PM: We Are Not Here To Make Friends!

Anyone who has progressed in their career from individual contributor to a role leading others realizes this can be the most difficult step to take in one’s career. That is, we went from being peers with those around us, even buddies, to the point of now supervising these folks with the objective of achieving a defined outcome. The alternative (if we are unable or unwilling to achieve this outcome) is that we can and should lose our job!

This is no different than what a project manager initially experiences, as we find ourselves in a role where we are required to drive an initiative forward, by working with and through other people – often our peers.

The key requirement here is that we must hold people accountable. And, we CANNOT be timid (nor abrasive) about this.

An apt quote:

Care about peoples’ approval and you will be their prisoner. ~ Lao Tzu

Consider the following backdrop:

  • The goals, objectives and scope of the project have been defined and deemed important by leadership of the company. Otherwise, we wouldn’t have the project.
  • We have been assigned as the de facto leader (the overall manager) of the project.
  • Our project team is comprised of people who were assigned to or volunteered for the project. As such, their role on the project is now part of their job.
  • We (the PM) defined the overall timeline and intermediate milestones by reaching an agreement with each teammate on when their task(s) will be completed and how their work fits into the overall plan.

Fast forward a few days, weeks or months when the previously estimated task is coming due. If it is a particularly important task, we (the PM) will have already reached out well in advance of the due date to check-in on how things are going, determine if we are on track with regards to our previous conversation and the estimated completion timeframe.

Invariably, we will be faced with the situation where a teammate’s task is not going according to plan. It wasn’t started on time, conflicting priorities or unanticipated issues have emerged or they simply forgot about it.

First, we must keep our emotions in check and NOT take it personally. Breath deep, count to 10, 20 or 100, if that is what it takes.

Now, we must engage with our teammate to find out how “we” got here and what “we” will do to get things back on track. Frequently, this will unfold in the context of a meeting, with others observing. This is the perfect time to show our true colors and set the precedence.

That is, we have a couple of choices, for which we must realize the full impact of each.

We could respond in a conciliatory fashion with an, “ok, you are a bit behind…” and move on, such that we reduce tension and avoid making our teammate feel uncomfortable. However, there are a few impacts that we must acknowledge:

  1. Our (late) teammate, as well as the rest of the team, observes that “dates don’t matter” and therefore, “I don’t need to put any more pressure on myself to get my tasks completed on time, since it is ok to be late. Ah, the pressure is off!”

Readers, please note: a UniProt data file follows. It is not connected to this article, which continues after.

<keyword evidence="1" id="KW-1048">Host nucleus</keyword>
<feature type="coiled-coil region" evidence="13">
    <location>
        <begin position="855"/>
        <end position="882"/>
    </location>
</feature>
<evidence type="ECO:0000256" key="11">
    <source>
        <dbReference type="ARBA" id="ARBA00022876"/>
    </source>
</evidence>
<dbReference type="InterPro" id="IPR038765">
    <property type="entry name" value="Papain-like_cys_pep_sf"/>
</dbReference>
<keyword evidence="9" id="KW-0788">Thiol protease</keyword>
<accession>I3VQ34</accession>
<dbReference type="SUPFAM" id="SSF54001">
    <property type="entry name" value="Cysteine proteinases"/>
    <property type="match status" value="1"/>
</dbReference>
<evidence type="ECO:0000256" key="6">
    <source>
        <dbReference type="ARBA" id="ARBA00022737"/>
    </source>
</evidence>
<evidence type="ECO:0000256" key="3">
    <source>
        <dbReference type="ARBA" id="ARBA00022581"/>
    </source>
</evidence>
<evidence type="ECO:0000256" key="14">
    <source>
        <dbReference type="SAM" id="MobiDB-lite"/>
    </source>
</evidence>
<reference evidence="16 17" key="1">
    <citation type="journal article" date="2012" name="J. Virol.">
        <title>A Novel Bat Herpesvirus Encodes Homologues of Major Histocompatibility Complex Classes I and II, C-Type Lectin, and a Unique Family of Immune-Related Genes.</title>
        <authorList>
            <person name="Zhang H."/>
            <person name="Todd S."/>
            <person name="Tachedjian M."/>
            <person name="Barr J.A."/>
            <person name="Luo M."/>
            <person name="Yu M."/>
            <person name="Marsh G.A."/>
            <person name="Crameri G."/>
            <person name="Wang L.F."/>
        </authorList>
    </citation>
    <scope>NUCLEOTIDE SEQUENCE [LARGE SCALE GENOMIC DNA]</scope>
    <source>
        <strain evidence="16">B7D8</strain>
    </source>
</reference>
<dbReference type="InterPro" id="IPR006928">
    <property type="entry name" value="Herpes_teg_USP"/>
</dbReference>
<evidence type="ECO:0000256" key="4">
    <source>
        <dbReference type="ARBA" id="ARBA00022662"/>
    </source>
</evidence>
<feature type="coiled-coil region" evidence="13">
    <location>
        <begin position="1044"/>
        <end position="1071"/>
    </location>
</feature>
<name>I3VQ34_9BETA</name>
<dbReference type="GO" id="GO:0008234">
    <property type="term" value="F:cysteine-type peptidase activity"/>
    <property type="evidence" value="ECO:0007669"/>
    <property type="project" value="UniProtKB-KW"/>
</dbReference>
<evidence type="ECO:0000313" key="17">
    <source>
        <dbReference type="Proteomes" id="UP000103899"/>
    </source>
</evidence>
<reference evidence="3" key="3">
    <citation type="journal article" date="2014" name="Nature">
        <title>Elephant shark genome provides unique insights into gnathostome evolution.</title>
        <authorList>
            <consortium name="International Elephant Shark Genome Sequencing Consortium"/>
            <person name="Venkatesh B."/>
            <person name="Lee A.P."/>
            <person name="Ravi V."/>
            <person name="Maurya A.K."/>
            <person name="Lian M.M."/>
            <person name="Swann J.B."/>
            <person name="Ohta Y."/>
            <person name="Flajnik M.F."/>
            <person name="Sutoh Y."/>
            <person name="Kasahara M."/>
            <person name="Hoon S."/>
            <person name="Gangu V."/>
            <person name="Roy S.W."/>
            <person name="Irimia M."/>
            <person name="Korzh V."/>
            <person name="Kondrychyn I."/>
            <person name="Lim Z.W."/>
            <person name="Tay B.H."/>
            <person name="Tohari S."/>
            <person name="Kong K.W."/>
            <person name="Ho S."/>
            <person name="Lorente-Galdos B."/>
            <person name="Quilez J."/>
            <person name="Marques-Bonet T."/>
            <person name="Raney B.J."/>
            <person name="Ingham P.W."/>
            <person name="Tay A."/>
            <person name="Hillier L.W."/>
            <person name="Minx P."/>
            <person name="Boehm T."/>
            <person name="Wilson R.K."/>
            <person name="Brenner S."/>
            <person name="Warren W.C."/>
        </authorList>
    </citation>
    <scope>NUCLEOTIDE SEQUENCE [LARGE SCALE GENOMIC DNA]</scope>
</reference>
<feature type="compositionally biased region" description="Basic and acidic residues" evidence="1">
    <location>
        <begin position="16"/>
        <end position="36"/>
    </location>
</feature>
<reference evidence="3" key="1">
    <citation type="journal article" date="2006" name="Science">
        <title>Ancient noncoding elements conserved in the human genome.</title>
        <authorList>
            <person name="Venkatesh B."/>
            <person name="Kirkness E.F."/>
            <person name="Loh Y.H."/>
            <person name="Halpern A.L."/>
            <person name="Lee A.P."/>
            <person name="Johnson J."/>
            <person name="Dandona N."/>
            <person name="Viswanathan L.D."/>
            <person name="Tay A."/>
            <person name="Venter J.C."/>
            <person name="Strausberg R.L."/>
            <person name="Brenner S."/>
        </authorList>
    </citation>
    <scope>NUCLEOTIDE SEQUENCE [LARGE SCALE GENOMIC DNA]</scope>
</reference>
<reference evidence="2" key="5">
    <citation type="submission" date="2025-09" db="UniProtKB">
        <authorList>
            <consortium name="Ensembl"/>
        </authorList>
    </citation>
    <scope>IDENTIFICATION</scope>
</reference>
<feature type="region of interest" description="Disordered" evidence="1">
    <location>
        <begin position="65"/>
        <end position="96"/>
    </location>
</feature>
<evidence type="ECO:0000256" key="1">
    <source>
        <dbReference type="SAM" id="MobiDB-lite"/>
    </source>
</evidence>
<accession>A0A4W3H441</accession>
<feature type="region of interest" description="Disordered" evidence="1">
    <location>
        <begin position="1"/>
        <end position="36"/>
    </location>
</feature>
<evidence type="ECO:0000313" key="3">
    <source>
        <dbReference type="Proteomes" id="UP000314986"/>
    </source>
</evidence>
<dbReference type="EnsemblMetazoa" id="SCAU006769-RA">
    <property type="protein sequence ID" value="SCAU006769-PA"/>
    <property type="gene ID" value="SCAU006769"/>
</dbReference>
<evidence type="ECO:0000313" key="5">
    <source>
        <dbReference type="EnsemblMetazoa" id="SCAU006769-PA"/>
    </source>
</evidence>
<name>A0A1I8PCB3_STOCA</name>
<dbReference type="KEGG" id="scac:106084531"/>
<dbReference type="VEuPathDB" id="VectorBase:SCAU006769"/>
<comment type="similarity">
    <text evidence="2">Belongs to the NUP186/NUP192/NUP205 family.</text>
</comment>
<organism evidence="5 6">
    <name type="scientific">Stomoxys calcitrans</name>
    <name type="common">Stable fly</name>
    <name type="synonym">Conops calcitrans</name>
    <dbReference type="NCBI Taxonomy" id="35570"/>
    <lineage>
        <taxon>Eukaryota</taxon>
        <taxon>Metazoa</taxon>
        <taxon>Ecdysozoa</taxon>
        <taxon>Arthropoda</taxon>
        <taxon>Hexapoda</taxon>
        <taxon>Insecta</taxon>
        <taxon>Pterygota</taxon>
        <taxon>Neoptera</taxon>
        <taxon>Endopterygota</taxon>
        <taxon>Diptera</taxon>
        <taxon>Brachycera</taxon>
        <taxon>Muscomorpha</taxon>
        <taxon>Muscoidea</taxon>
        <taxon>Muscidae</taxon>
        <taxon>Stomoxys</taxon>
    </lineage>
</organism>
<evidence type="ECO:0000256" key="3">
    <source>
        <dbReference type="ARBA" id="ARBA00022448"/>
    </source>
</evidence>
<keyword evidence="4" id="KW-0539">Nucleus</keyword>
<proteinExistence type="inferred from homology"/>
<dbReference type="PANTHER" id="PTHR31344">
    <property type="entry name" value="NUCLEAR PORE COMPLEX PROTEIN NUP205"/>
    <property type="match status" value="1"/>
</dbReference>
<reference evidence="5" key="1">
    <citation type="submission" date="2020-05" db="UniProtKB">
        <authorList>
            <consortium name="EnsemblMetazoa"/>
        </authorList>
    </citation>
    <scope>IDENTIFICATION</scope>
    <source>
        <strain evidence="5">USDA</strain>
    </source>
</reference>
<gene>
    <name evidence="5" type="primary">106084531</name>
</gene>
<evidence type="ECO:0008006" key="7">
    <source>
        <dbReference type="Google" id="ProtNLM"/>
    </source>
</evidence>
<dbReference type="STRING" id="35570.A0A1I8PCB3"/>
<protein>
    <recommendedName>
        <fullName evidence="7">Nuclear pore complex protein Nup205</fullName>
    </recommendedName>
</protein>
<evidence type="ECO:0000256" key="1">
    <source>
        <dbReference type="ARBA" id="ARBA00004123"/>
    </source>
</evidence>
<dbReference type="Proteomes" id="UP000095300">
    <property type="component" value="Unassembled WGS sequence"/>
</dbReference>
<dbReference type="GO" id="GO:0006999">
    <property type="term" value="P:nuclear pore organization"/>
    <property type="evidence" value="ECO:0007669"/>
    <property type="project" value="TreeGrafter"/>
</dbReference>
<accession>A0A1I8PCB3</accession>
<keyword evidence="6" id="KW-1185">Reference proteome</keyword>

2. If we continue to accept late tasks then we are “back-loading” the project with work that remains incomplete, further putting pressure on the entire team to wrap-up the remaining tasks prior to go-live.
  3. We just put a monkey on our back that simply doesn’t belong there. That is, when a task is late it often means that other tasks which are dependent on the late task are now going to be delayed, which could ultimately impact the entire project. We have just placed stress on our shoulders as we now have to figure out how to get the resulting chain of tasks back on track.

Alternatively, we can politely and professionally engage with our teammate to determine what can be done to get the task completed on time, by asking questions like:

  • Are there ways to reduce scope of the task while still fulfilling the main objective of the deliverable?
  • Do you need assistance from a peer or teammate?
  • Do you (or I) need to ask your manager to give you a reprieve from other duties (a.k.a. day job) to allow for a more dedicated focus on this particular task?
  • Do we need to hold an extended working session (during and/or after-hours, including over the weekend) to plow through the activity and get it done?

Depending on the situation, there could be many other questions to ask or ideas to share. The last resort is accepting that a task (which has direct ramifications on other, downstream activities) will be late. That said, if it turns out to be the case we’ll deal with that. However, not until we’ve exhausted ALL other considerations.

We must realize, it is the team member’s job to complete their task. As the project’s leader our role is to help them solve the challenge they have been presented with, not simply absorb it and let it impact the rest of the project and team. Doing so would set the wrong precedence and will result in our facing the same challenge over and over again: missed dates.

Bottom-line: We are NOT here to make friends. We are here to get a job (the project) done. That said, we remain polite, courteous and professional at all times, while holding people accountable to completing THEIR work in support of the project. And, while not our primary objective, we will undoubtedly continue to have and make new friends.

In closing, if you are looking to improve PM competencies in yourself, or organization, please reach out so that we can chat about how I can help.

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